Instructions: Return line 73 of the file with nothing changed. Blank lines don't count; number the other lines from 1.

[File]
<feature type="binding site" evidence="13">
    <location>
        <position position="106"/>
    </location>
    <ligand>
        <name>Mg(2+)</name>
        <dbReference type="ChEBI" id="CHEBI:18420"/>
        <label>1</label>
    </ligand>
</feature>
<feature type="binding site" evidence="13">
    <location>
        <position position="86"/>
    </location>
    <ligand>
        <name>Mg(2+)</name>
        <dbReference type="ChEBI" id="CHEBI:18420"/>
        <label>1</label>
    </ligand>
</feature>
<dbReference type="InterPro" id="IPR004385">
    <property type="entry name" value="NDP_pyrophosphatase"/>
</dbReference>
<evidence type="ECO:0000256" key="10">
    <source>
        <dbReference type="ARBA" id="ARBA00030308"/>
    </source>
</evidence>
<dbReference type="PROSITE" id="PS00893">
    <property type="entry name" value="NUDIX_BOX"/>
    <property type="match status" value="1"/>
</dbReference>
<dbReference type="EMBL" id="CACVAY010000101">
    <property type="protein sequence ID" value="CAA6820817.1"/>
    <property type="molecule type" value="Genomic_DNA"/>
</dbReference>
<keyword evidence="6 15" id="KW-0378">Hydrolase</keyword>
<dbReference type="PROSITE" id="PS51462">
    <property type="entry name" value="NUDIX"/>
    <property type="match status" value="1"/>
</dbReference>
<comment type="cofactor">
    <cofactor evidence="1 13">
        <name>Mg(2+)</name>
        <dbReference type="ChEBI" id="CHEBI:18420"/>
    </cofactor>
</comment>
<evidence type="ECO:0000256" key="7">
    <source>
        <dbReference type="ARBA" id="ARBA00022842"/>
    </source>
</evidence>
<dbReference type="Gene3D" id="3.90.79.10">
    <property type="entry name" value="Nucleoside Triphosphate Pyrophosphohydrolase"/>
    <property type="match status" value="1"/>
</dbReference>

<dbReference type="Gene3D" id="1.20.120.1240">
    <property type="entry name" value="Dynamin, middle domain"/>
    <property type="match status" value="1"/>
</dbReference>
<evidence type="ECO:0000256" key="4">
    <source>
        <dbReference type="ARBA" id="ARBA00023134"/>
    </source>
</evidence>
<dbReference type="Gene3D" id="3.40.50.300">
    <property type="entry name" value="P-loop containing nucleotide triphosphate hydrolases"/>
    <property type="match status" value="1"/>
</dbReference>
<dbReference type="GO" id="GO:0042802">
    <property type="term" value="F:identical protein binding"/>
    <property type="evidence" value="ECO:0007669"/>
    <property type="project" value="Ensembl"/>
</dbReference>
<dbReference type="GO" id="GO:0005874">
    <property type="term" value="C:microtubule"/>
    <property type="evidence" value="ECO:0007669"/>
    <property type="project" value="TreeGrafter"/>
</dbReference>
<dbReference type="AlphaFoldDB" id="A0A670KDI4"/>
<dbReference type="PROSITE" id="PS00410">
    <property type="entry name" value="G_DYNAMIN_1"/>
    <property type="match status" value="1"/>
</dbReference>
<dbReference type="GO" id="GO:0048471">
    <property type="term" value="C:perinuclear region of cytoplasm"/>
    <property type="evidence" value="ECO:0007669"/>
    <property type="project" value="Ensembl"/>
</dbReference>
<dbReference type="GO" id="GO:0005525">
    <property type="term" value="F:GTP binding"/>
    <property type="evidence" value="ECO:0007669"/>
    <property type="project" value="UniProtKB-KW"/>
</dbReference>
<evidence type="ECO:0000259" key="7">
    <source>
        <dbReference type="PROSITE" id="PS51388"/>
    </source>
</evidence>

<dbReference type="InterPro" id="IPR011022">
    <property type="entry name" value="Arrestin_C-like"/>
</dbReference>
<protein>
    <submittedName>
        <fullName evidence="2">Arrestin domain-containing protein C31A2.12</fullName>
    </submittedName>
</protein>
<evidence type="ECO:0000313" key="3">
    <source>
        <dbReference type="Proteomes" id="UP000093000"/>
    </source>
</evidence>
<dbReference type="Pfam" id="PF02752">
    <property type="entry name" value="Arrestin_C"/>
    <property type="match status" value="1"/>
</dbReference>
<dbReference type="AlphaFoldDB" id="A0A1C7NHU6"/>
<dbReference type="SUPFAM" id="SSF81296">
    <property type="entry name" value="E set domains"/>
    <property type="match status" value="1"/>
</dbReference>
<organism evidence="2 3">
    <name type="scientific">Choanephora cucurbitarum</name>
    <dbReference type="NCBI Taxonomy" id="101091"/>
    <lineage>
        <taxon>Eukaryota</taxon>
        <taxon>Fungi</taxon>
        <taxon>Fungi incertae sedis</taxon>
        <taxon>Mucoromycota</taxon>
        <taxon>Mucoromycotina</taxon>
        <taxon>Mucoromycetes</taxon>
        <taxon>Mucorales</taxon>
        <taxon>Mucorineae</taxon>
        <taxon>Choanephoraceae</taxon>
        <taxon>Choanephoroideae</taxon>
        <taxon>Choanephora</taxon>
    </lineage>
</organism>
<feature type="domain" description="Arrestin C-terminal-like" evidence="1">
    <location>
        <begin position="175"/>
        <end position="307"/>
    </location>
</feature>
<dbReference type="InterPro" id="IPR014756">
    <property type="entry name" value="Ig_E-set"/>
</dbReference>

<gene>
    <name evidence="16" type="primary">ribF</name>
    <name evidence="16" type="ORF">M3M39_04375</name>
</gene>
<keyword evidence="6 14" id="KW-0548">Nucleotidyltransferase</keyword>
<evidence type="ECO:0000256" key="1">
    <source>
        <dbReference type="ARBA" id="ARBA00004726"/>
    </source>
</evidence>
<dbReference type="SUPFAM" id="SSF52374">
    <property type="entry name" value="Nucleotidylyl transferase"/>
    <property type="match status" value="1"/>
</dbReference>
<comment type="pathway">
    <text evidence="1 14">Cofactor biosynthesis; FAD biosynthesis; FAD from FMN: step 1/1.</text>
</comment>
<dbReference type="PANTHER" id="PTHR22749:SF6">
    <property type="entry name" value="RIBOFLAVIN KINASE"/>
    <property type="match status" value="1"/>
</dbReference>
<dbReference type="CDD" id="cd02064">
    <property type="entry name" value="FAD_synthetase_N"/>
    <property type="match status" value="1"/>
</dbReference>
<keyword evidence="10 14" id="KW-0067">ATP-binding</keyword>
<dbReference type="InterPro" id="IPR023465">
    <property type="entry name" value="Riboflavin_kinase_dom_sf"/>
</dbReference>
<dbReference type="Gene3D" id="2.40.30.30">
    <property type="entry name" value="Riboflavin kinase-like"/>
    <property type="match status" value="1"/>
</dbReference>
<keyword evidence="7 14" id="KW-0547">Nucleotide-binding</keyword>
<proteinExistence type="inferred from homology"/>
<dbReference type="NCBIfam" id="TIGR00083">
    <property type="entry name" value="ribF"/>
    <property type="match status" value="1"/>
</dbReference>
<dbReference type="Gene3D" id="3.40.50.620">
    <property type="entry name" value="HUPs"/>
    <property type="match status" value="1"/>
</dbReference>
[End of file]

    <property type="project" value="Ensembl"/>